The IRS does not require financial institutions to provide specific account holder identity information or financial account information over the phone or by fax or email. Further, the IRS does not solicit FATCA registration passwords or similar confidential account access information.
“Tax scams using the IRS name can take many forms and they are not limited by national borders,” said IRS Commissioner John Koskinen. “People should always be cautious before sending sensitive information to anyone.”
Financial institutions directly registered to comply with FATCA and those in jurisdictions that are treated as having in effect intergovernmental agreements (IGAs) to implement FATCA through intergovernmental cooperation have been approached by persons representing themselves as the IRS. The IRS has reports of incidents from multiple countries and continents.
These fraudulent solicitations are known as “phishing” scams. These types of scams are typically carried out through the use of unsolicited emails and/or websites that pose as legitimate contacts in order to deceptively obtain personal or financial information.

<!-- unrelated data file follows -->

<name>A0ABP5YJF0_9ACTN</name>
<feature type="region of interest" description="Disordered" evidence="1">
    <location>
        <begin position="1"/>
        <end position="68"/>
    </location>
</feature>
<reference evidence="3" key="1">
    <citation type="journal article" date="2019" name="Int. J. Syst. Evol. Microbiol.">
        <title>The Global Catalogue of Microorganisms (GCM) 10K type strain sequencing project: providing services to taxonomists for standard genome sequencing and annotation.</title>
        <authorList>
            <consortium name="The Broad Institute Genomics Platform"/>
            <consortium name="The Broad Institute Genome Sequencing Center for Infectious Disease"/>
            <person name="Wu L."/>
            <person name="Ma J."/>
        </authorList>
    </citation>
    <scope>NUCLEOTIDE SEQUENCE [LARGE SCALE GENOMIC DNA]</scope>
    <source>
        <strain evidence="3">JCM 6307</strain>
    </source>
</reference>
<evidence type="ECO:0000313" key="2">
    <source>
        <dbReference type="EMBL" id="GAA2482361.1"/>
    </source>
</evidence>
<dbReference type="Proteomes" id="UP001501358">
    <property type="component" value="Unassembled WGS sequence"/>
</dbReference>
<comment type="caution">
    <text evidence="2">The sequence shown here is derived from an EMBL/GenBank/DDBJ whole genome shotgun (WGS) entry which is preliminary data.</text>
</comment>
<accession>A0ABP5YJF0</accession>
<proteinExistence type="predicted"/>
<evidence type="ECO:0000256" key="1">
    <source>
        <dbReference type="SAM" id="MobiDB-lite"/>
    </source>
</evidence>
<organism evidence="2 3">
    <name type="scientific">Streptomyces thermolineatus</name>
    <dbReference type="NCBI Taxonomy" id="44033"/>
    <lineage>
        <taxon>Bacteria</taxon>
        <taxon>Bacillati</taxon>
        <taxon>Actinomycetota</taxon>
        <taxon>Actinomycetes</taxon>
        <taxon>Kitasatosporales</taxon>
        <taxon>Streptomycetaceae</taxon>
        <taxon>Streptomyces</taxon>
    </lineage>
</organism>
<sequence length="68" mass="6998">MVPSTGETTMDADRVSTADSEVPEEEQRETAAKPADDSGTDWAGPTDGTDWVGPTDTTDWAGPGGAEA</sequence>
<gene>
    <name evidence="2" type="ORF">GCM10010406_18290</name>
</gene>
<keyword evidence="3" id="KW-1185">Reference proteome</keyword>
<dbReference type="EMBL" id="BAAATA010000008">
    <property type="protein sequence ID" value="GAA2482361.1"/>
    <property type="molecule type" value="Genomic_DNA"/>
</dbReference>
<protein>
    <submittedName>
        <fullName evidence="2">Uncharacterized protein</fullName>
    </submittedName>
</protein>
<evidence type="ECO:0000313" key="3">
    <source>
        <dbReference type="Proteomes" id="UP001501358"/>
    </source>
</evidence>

Financial institutions or their representatives that suspect they are the subject of a “phishing” scam should report the matter to the Treasury Inspector General for Tax Administration (TIGTA) at 800-366-4484, or through TIGTA’s secure website. Any suspicious emails that contain attachments or links in the message should not be opened, and the email should be forwarded to email@example.com.
Keeping your financial institution up to date on regulatory issues and your employees educated can be a daunting task. TRC can help. To learn more, contact us at firstname.lastname@example.org or 800-222-9909.